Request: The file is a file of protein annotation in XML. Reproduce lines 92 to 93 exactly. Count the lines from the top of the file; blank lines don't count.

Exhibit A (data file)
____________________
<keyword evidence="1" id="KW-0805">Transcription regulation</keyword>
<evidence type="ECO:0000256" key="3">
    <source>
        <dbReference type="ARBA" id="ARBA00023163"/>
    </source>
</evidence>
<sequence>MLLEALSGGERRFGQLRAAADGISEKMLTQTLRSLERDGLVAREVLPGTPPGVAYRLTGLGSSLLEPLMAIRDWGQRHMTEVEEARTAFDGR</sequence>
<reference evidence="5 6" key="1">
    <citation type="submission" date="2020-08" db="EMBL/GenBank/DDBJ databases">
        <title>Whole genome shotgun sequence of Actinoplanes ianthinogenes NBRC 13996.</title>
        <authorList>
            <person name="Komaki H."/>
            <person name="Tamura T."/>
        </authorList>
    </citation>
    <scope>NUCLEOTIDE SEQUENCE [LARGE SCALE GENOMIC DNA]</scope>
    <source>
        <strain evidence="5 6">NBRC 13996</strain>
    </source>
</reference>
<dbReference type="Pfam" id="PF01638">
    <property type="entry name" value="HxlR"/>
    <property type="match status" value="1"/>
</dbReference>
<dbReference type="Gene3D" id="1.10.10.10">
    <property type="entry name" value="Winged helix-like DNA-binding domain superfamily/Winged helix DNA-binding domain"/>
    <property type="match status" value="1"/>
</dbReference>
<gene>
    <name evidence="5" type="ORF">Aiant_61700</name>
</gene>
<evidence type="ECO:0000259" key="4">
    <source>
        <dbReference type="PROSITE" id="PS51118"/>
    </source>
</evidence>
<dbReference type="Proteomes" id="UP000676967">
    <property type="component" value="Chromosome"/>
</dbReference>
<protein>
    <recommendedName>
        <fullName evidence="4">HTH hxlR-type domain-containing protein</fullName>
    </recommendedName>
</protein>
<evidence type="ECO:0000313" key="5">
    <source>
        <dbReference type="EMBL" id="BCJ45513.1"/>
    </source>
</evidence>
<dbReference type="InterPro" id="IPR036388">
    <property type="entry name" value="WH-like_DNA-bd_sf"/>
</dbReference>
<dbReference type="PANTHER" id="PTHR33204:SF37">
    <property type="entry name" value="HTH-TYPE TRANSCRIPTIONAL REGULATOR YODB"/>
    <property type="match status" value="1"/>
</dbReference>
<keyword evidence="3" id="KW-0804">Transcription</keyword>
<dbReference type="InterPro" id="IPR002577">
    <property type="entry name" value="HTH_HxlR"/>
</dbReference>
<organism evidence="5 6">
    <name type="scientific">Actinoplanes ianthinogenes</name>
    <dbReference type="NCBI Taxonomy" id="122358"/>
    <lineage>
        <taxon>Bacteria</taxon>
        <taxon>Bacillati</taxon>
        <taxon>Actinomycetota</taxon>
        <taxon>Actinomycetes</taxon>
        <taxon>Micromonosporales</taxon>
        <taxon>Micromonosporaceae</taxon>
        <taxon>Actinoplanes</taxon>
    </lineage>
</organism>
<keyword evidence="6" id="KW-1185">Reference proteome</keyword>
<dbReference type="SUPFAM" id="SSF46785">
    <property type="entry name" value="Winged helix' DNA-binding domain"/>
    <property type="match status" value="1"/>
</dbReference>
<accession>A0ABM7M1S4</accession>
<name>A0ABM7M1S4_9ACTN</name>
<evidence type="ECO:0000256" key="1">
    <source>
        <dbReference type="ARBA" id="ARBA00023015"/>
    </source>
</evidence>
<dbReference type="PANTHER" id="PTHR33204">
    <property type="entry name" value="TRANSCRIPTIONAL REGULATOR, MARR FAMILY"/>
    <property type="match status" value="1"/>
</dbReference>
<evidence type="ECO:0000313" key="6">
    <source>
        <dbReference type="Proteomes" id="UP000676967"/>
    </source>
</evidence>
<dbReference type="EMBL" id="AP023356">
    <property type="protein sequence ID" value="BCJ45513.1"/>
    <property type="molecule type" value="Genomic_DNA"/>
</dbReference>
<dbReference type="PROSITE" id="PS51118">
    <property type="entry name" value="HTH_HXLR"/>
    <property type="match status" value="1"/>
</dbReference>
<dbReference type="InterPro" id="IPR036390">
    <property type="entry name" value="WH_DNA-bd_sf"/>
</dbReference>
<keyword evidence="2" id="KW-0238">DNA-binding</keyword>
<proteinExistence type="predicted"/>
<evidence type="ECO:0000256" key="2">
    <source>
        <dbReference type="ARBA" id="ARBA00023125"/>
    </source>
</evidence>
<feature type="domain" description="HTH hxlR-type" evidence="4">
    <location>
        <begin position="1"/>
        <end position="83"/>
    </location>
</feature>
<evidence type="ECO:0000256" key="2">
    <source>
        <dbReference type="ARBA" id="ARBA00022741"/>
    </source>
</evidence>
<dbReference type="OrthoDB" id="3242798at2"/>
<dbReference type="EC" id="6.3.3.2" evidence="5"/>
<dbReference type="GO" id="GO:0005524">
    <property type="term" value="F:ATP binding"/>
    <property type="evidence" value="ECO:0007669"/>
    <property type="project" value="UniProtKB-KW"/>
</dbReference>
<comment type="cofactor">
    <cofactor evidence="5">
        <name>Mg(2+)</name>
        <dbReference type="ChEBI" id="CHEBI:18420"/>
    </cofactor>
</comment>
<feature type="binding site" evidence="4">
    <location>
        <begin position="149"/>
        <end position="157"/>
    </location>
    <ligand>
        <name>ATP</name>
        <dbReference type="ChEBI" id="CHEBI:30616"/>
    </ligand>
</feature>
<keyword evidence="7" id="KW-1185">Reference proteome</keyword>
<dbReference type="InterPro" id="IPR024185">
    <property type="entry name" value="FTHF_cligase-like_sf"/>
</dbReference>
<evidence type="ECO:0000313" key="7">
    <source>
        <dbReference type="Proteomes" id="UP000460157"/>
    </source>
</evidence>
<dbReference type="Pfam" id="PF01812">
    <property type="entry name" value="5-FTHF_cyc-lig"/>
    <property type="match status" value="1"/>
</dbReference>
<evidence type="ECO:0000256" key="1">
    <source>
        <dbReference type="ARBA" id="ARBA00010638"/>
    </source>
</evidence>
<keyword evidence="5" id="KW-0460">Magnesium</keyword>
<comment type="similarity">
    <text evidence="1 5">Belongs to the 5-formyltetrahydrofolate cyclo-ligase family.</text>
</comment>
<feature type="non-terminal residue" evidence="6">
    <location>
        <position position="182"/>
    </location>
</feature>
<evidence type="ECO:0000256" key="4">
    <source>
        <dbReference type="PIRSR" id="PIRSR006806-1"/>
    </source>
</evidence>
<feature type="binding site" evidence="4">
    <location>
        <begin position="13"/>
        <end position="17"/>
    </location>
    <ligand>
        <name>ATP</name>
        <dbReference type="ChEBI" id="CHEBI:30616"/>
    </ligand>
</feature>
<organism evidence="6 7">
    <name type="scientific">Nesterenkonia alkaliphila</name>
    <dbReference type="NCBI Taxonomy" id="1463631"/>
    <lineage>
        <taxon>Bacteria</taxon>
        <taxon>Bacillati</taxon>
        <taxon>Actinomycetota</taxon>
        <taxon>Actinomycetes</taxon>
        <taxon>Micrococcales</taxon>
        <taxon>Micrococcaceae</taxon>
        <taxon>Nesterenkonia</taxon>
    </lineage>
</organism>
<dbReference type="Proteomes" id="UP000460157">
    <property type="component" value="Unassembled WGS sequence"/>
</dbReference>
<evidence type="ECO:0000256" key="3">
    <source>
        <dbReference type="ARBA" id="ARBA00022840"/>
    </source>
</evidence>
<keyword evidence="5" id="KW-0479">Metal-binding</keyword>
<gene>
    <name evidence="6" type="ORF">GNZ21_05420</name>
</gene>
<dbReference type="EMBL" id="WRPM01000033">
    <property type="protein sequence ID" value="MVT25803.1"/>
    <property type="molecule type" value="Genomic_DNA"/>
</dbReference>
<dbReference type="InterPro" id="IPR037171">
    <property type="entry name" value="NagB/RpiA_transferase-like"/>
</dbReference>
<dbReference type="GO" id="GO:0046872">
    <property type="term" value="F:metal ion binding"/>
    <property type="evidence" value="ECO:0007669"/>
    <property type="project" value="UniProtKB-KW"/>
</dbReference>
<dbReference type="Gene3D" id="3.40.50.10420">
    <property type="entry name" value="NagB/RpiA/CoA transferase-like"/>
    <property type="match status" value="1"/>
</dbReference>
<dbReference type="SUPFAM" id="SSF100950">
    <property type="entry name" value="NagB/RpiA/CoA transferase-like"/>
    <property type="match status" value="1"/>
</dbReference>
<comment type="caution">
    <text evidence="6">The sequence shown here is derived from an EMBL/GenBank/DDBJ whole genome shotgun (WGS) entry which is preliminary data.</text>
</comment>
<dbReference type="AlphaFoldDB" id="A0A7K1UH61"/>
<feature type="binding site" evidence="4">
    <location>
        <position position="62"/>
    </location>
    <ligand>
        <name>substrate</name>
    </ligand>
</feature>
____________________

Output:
        <dbReference type="Proteomes" id="UP000676967"/>
    </source>